Resting for Recovery: How to Have a Better Sleep in Hospital

Rest is an essential part of the recovery process, whether you've recently had an operation, given birth to a beautiful new arrival or are recovering from a recent period of illness. However, an unfamiliar environment can, unfortunately, result in a restless night. If you are struggling to get some shut-eye in hospital, or are worried you won’t sleep well during an upcoming stay, you will be happy to know there are certain things you can do to help you get some quality rest. Find out how to have a better sleep in the hospital.

Ask for Medication to Enjoy Sleep

Sleep can be a challenge in a busy hospital, as staff or patients might continuously disturb you. If you need help falling and staying asleep, you should talk to your doctor about medications that can help you to fall asleep. If the hospital staff does not know you’re not sleeping well, they won’t offer the medication, so speak up if you’re struggling to sleep. Sleep can considerably speed up the recovery process, so you’ll soon be back home in the comfort of your own bed.

Bring Your Own Pillow and Blanket

Many people are quite particular when it comes to their pillows or bedding, even if they do not realize it. You might, therefore, have a better night’s sleep if you have the items during your stay. So, if you feel as if you cannot do without it, pack it with your hospital bag, as it could help you enjoy a more comfortable stay.

Request the Right Mattress

Many hospitals will turn to a reputable supplier of foam hospital mattresses, which are designed to support a range of medical conditions so that patients can enjoy a safe and comfortable stay. If you are struggling to sleep, you should ask if the hospital could potentially change your mattress. For example, many are designed to cool patients down, warm them up or offer more support, so discuss any discomfort you are feeling with the care team.

Only Sleep During the Night

If possible, you should avoid having a nap throughout the day, so you’re more likely to sleep throughout the night. However, if you’re exhausted or are recovering from a major operation, you should rest when you can and on doctor’s orders.

Bring a Sleeping Mask

There might be times when you will need to sleep throughout the day, which is why you would be glad you took a sleeping mask with you. The handy mask will shield your eyes from natural and artificial lighting, which could come from the hospital room, outside window, or hallway, so it’s perfect for use day or night. So, all you need to do is slip on the sleeping mask and enjoy a relaxing sleep, which can help you to get back on your feet quickly.

Close the Door

If possible, ask a member of the care team to close the door when you are trying to sleep. Doing this could considerably block various noises from other hospital rooms and the hallway, so you will not be rudely awoken once you fall asleep.

Take Earplugs

In addition to buying a sleeping mask and closing the door, you should also pack earplugs in your hospital bag. They can help you to block out unwanted noise from patients and staff efficiently so that you can rest undisturbed.

Control the Temperature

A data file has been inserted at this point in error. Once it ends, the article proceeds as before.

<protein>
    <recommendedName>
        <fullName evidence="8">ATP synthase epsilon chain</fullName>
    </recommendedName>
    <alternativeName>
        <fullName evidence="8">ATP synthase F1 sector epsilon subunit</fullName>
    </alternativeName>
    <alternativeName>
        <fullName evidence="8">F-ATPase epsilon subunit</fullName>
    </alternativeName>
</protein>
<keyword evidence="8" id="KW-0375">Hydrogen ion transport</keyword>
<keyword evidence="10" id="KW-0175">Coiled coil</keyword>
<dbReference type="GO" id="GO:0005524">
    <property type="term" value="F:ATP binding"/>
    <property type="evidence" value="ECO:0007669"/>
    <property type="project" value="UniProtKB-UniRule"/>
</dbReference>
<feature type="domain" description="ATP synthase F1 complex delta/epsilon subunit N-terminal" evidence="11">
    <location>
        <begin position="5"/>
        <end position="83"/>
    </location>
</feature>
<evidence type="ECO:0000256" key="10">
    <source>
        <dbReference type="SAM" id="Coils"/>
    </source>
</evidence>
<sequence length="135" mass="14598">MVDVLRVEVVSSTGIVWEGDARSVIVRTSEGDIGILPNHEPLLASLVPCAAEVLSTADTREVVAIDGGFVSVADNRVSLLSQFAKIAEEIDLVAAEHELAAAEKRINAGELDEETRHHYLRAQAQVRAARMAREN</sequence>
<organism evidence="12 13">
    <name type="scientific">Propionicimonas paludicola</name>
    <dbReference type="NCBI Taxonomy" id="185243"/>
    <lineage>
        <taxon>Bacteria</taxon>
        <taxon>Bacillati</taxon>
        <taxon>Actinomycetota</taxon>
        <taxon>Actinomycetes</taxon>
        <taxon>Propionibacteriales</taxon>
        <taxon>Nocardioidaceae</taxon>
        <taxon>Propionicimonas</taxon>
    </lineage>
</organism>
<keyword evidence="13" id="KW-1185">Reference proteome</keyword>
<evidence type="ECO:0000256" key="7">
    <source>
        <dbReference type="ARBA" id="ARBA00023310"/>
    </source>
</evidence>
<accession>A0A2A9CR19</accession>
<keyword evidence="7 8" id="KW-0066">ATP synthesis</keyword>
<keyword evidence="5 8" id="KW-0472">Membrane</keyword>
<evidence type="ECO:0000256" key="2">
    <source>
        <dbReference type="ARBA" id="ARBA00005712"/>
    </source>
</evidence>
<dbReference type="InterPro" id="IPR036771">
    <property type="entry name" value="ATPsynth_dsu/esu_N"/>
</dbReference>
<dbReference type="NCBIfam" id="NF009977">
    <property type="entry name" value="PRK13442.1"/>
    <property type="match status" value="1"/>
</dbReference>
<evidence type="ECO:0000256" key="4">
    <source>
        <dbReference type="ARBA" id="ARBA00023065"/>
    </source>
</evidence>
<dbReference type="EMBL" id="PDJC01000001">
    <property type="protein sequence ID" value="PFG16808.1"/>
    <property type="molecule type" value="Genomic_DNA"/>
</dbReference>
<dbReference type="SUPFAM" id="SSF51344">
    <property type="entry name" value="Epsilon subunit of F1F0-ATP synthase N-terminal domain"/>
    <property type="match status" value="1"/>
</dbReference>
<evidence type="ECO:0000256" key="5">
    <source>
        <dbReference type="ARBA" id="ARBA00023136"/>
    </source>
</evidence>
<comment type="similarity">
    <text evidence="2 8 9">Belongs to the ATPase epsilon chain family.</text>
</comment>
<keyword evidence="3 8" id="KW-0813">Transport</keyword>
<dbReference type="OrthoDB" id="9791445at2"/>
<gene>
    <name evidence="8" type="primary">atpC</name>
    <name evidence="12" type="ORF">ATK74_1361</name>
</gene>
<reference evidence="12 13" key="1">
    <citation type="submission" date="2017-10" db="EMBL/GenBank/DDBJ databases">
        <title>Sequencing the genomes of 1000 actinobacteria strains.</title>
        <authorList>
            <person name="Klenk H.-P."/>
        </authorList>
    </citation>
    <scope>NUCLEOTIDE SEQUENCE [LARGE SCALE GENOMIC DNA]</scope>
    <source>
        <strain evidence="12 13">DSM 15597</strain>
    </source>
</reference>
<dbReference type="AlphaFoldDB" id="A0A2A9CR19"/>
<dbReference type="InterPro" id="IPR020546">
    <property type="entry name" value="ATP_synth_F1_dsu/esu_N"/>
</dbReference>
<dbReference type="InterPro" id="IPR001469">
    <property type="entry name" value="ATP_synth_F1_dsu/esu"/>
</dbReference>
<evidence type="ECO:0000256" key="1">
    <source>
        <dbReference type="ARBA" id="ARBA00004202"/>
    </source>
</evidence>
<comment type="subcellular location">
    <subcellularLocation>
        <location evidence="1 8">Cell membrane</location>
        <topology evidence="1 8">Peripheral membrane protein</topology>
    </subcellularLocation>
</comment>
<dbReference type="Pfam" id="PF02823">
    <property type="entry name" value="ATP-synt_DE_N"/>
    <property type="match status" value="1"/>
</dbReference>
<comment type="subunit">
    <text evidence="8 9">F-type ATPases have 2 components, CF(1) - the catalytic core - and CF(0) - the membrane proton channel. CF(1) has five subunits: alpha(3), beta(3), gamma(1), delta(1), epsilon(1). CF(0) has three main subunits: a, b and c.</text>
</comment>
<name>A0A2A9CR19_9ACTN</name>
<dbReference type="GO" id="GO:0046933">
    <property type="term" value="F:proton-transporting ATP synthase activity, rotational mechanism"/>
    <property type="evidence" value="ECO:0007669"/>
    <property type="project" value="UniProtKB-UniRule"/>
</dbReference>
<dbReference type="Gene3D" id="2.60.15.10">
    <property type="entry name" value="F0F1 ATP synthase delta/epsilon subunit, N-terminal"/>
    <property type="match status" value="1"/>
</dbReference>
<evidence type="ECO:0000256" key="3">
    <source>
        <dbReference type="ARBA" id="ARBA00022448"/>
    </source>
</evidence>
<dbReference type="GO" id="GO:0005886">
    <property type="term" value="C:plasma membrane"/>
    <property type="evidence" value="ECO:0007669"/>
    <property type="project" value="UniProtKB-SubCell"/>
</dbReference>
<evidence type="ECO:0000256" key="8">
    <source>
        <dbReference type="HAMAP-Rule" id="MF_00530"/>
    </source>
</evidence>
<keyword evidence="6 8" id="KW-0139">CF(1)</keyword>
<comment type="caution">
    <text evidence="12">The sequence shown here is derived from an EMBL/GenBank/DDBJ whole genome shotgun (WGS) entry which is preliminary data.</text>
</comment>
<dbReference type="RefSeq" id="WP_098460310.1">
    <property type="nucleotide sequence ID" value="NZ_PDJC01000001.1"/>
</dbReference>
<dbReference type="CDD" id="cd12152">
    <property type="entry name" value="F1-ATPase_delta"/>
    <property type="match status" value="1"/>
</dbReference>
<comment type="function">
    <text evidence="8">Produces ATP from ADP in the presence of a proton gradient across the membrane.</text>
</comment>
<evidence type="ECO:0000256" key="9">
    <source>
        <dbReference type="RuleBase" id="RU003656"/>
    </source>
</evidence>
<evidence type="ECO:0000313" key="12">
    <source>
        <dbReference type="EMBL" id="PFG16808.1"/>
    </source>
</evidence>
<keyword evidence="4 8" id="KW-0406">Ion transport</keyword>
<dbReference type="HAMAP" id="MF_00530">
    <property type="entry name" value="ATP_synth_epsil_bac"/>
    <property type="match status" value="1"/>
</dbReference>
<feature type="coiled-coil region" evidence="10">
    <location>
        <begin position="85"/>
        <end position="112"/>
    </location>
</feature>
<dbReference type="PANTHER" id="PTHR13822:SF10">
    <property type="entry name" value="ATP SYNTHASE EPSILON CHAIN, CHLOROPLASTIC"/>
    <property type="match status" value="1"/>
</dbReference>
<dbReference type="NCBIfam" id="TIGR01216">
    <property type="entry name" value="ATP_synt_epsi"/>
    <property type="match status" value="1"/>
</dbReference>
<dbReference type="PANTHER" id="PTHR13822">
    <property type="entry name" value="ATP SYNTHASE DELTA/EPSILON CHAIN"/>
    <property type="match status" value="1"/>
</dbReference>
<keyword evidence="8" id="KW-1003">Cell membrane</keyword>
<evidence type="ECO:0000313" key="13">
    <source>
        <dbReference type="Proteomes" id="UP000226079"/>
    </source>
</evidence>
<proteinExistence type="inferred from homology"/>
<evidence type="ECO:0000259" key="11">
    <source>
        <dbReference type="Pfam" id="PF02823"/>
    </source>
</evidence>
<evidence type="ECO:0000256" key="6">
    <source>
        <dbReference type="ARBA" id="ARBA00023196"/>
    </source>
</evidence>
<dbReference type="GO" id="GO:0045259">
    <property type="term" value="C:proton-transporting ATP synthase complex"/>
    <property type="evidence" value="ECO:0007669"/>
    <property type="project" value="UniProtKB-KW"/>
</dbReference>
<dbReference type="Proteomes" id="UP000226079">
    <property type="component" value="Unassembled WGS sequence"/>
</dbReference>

Many patients might experience warm days and nights in the hospital, as it will want to ensure all patients are warm throughout their stay. However, this could lead to hot, restless sleep. A fan could, therefore, help to take control of your body’s temperature, so you can quickly cool down. Many modern hospitals now offer temperature controls in individual rooms, so you can quickly adjust the temperature to suit your preference. If they do not provide temperature controls, request a fan to help you feel more comfortable during your stay.

Avoid Caffeine Before Bed

You might be tempted to fill up on coffee or tea during your stay, as you will have plenty of time on your hands. However, doing so can lead to a lack of sleep, which can slow down the recovery process. So, if you want to improve your health, you must avoid caffeine at least four to six hours before your bedtime at the hospital.

Request for No Visitors in the Evening or Morning

Many people might want to visit you during your hospital stay, but they could be preventing you from enjoying a decent night’s sleep. Stop trying to stay awake to accommodate visitors and request they do not visit you during the late evening or early morning so that you can enjoy some shut-eye. You can then provide them with your full attention once they do arrive.

Enquire About a Private Room

While some hospitals will provide all private rooms, others might require you to share with other patients. Unfortunately, this could considerably disturb your sleeping pattern, as chatter, noise or a loud TV may surround you. If this becomes a problem, do not be afraid to ask if a private room is available so you can rest.

Review Your Medication Schedule

Are you kept awake by pain throughout the night? If so, ask if you can take your pain medication before bedtime so that you can enjoy a full night’s sleep in comfort. You should also speak to your doctor about potentially changing your medication schedule. While it might not be possible to change the time for some medications, they might be willing to provide a daily steroid in the morning instead of at night, as it could keep you awake. This will ensure its effects have worn off by the time bedtime rolls around.

Wear Comfortable Clothing

While you may have to wear a hospital gown, a nurse might allow you to wear your own pajamas during your stay. It might make you feel a little more at home and comfortable during your time at the hospital, so you might find it easier to drift off into the land of Nod. However, you should ensure you only wear loose fitted pajamas for breathability and comfort.